OK, so if you're happy with that new video, then go ahead and convert the whole thing but with vbitrate=5000, your newfile is going to get big. I believe you get about 1.2 GB per half-hour of original video and that wouldn't be a problem except that the .avi container format is limited to 2GB so one option is to convert your video into parts. I suggest about 45 minutes per file and using -fixed-vo to play multiple files in series. For converting into parts, you can use -chapter #-# (1-1 for only chapter 1) or else use -ss 0 -endpos 2700 for the first 45 minutes, -ss 2700 -endpos 2700 for the next 45 min, -ss 5400 -endpos 2700 and so on. OK, most modern users will want one file but I'll leave it to others to talk details about that. In general, other options include trying to shrink them with lower bitrates and other formats and settings but I mention this method because it will even work on windows98 although we still need someone to solve the dual-monitor playback problem under windows. As mentioned in a previous post, under Linux, you can use "-xineramascreen 1,2 -fstype none -fs" in order to span two displays.

Playing multiple files with the -fixed-vo option:
If you try to play multiple video files with one mplayer command without the -fixed-vo option, mplayer will close the current window and open a new window for each new file and it looks annoying. Just use -fixed-vo like this:

*** playing multiple files without restarting new windows/mplayers:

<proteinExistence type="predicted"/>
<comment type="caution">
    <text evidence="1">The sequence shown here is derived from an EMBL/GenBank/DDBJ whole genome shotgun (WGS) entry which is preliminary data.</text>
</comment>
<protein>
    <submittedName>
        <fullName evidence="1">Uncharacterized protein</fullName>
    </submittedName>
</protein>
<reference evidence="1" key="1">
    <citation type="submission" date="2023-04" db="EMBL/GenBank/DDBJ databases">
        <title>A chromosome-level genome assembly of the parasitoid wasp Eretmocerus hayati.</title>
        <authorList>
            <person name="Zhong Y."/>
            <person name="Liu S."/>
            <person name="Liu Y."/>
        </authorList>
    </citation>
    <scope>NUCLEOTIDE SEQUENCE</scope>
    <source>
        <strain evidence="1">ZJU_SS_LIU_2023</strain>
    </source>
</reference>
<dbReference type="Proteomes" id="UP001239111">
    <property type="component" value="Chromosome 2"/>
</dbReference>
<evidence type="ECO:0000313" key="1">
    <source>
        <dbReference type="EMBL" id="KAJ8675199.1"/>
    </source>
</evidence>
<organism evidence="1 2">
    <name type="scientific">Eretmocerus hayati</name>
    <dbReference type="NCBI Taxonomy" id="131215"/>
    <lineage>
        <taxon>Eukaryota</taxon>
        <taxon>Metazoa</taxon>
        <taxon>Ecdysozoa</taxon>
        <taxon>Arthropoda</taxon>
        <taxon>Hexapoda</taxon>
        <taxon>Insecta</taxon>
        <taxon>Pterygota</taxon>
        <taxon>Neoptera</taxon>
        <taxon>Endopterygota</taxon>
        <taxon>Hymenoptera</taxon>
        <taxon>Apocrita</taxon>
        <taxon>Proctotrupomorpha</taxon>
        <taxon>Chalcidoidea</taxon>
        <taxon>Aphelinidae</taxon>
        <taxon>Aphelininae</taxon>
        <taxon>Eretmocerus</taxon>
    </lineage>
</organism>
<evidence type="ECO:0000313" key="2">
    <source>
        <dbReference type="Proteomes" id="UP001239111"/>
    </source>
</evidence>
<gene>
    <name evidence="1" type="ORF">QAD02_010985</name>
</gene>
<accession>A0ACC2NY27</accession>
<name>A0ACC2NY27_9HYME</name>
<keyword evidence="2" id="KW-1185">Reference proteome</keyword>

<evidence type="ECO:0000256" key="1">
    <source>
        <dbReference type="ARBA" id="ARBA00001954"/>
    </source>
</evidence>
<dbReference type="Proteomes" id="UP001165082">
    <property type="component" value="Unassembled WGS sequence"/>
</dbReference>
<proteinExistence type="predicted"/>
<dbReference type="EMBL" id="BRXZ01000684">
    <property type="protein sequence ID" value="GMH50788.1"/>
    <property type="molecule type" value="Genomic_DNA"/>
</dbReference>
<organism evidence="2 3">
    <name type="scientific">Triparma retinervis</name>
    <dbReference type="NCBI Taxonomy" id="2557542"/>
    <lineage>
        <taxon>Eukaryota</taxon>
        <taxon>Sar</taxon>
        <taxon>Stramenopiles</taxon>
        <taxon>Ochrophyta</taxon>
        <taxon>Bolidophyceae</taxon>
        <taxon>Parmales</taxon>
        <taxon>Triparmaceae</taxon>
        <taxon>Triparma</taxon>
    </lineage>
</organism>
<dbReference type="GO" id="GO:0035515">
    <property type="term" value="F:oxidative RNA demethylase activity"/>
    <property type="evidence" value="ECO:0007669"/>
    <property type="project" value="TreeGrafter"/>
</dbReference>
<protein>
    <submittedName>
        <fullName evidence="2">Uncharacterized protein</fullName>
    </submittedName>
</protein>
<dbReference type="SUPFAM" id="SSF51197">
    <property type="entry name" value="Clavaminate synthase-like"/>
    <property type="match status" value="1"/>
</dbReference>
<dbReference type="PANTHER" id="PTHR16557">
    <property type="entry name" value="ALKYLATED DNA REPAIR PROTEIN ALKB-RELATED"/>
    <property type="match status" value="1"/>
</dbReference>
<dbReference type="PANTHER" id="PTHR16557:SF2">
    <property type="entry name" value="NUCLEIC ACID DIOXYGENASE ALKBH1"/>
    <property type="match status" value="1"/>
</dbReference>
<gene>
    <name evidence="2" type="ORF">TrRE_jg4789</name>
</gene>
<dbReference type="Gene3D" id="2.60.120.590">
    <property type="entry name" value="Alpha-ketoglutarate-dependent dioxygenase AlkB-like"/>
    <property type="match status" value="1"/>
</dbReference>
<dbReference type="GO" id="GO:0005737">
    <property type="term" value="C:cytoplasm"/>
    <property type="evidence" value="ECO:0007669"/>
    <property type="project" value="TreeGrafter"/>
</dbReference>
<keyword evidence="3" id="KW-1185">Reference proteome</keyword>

mplayer -fixed-vo d:\part1.avi d:\part2.avi d:\part3.avi
or of course: mplayer -fixed-vo d:\part*.avi

--- Other mirroring setups

Over/Under with Over-view mirrored vertically (flipped):
I assume that most people with half-mirror setups have either L/R with the right view mirrored or O/U with the top view flipped. The L/R case was given above so here's the O/U-O-flipped equation:

*** converting interlaced 3d to O/U-O-flipped (10 second test)
mencoder d:\video.avi -o d:\newvideo.avi -endpos 10 -oac copy
-vf ilpack,il=d,scale,geq=p(X\,H/2-1-Y)*gt(H/2\,Y)+p(X\,Y)*lt(H/2\,Y)
-ovc lavc -lavcopts vcodec=mpeg4:vbitrate=5000

Note that you need to use H/2-1-Y instead of H/2-Y in the first part of the equation because otherwise you lose a line of resolution and you only have 240 per eye so you better keep every one you can.

Ask for help if you need something different for your setup and can't seem to get it yourself. OK, here's one more in case you have O/U monitors that are setup in software as L/R:

*** converting interlaced 3d to L/R-R-flipped (10 sec test)
mencoder d:\video.avi -o d:\newvideo.avi -endpos 10 -oac copy
-vf ilpack,fil=d,scale,geq=p(X\,Y)*gt(W/2\,X)+p(X\,H-1-Y)*lt(W/2\,X)
-ovc lavc -lavcopts vcodec=mpeg4:vbitrate=5000

Next: 3d-checkerboard format:

System specs:
OS: 32-bit WinXP Home SP3
CPU: 3.2GHz Athlon 64 X2 6400
RAM: 800MHz 4GB dual channel mode
Video: geForce 8800GTS PCI-e, 640MB ram, driver 196.21

Last edited by iondrive on Mon Nov 02, 2009 5:20 am, edited 1 time in total.

Mon Nov 02, 2009 4:53 am
Sharp Eyed Eagle!
User avatar

Joined: Tue Feb 10, 2009 8:13 pm
Posts: 367